This review has been ‘repurposed’ from my other site, theOneliner.com
A long time ago, by which I mean about a year, in a different life, by which I mean my blog, I committed to re-watching and reviewing all of the Bond films. As it happens, the atrocities of Octopussy rather dampened my ardour for the endeavour, although I suppose I should pick it back up again for completeness’ sake. Perhaps it makes more sense to start from this freshly minted effort, Skyfall, and work backwards, in the interests of being assured of a few good films before descending back into the dark days of the Moore era.
Make no mistake, Skyfall is a good film – it’s being spoken of as candidate for the best Bond film, and even as a contender for ‘Best Picture’ awards. A long way from Octopussy, indeed. I’m not quite so enthusiastic about it, but even at my most curmudgeonly I’d have to admit it’s in the top five Bond films and top five films I’ve seen this year. But I’m rather getting ahead of myself.
Skyfall kicks off, more or less, with Bond (Daniel Craig) dying. For given values of death, of course. He’s trying to retrieve a stolen hard drive containing a list of every undercover operative and agent in M.I.6. which in the wrong hands would be disastrous. A bad call from M (Judy Dench) and a botched effort by a junior operative to ‘help’ Bond sees him take a bullet and a plunge into the unforgiving waters of well, wherever. While he initially uses the whole ‘assumed dead’ angle to take a short, boozy holiday, it’s not long before he’s reporting back in to M.I.6. headquarters. Or at least their new digs, seeing as someone went and “bombed” the old one. The explanation for how this was achieved is so remarkably silly that I think it more believable if we simply say that a wizard did it.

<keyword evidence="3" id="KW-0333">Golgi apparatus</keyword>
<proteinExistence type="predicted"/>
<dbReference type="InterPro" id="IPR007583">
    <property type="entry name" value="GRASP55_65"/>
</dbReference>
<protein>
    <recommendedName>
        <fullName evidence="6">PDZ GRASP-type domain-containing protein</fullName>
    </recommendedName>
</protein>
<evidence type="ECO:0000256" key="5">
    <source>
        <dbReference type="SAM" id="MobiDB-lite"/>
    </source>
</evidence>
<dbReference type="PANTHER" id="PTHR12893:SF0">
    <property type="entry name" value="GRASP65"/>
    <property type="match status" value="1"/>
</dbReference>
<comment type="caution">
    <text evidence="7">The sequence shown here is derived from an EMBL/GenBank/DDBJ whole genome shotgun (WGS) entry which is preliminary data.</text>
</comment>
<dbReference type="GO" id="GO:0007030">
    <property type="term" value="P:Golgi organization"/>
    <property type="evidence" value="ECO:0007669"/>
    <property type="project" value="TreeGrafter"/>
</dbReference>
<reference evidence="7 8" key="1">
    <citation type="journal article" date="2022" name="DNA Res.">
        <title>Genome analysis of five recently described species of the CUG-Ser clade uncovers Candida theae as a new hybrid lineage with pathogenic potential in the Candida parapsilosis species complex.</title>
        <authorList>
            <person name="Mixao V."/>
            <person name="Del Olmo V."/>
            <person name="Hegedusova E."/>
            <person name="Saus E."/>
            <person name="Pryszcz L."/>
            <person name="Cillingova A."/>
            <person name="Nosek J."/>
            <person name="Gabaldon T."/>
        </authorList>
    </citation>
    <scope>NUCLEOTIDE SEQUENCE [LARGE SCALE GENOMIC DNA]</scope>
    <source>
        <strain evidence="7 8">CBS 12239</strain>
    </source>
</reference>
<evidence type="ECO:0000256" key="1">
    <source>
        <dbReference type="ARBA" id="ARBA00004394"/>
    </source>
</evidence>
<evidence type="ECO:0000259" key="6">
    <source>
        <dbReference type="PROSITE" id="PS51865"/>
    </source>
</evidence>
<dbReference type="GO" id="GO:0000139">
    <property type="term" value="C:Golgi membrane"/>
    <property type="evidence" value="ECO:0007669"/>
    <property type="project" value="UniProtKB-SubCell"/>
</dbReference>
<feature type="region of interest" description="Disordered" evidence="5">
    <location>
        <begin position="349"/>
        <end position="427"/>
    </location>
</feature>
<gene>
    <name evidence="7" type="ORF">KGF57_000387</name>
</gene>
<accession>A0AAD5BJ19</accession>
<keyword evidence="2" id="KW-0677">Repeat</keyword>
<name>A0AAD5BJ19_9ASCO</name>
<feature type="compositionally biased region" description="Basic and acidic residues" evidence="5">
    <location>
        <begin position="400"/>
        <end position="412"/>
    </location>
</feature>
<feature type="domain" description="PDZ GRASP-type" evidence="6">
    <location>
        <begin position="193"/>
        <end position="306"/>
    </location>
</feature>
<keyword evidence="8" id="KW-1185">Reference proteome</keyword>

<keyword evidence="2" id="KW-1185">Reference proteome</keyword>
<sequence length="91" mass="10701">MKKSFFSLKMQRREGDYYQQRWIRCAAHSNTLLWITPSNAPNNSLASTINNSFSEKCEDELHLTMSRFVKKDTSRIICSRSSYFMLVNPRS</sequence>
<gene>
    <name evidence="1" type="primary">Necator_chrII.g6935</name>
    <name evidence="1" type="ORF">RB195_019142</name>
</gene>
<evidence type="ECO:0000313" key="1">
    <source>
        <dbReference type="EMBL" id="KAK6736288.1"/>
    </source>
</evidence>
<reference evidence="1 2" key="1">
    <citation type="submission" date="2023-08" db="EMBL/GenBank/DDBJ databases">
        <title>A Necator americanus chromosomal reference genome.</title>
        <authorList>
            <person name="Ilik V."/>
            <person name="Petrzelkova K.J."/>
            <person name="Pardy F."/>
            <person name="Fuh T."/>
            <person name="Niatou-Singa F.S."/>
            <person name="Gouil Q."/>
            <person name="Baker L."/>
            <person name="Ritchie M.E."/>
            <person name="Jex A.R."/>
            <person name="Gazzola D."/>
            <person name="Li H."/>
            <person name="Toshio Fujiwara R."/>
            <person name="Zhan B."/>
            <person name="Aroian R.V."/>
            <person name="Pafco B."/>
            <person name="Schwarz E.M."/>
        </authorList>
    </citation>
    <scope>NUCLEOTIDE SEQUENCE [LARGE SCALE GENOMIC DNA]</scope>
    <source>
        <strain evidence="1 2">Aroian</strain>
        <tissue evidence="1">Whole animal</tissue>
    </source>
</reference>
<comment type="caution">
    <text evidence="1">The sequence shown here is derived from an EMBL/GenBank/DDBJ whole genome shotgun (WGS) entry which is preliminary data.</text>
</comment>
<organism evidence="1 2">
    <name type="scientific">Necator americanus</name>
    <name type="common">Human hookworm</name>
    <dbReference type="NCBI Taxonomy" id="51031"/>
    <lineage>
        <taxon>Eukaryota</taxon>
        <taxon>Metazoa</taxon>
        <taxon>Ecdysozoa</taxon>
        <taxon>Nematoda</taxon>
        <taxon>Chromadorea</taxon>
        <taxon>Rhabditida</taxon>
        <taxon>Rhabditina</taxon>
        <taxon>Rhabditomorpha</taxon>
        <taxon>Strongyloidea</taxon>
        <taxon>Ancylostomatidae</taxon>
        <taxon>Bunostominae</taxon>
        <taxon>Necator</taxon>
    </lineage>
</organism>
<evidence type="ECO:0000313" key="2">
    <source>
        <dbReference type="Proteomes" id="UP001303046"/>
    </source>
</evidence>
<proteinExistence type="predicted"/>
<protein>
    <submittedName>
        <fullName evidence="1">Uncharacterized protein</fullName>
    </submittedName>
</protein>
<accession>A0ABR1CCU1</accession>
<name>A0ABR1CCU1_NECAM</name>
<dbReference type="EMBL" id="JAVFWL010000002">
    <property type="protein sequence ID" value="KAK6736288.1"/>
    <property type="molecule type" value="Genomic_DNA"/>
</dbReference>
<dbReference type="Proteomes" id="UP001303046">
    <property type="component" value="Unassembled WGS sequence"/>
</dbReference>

With the probable exception of M, the Intelligence gang including the new government overwatch mandarin Mallory (Ralph Fiennes) question why he’s back and if he’s fit for duty. After a period of soul searching and testing that feels like someone’s been watching Never Say Never Again, Bond’s back out in field trying to find out who’s got it in for them now. Hey, something that bears a passing resemblance to actual spy work in a Bond film! Who’d have thunk it. In common with Dr. No, we don’t even get wind of who the antagonist of the film is until around halfway through, although admittedly the trailer does a rather complete job of shorting out any suspense this might otherwise have created.
Seeing as it’s out there I suppose there’s no harm in revealing here that we’re ultimately after Silva (Javier Bardem), who has his own reasons for targeting M.I.6. and M in particular. It’s this vendetta between Silva and M that provides the driving force for the second half of the film, with Bond trying to keep them apart. Almost an inverse Licence To Kill. Certainly in Bondian terms, this is a rather involved, up close and personal plot the likes of which are rarely seen. No world domination or trips to the moon, just revenge, with all the character exposition and development that entails. Why, it’s almost a proper film!
Which brings us back to the dichotomy of Bond 2.0 that we’ve been talking about since the pseudo-reboot of Casino Royale. For better or worse, and normally worse, the term “Bond film” carries with it enough luggage to incur significant excess baggage charges on all airlines. Gadgets, daffy plans, over the top action, womanising, martinis, one-liners and all that jazz. NuBond is far less cheesy, and so far better off for it. However, regardless of how often you argue that the new Bond films share much with the oldest Bond films, there’s still an expectation that a Bond film isn’t a Bond film without the gadgets and all of that, and there’s a certain audience demand to bring them back.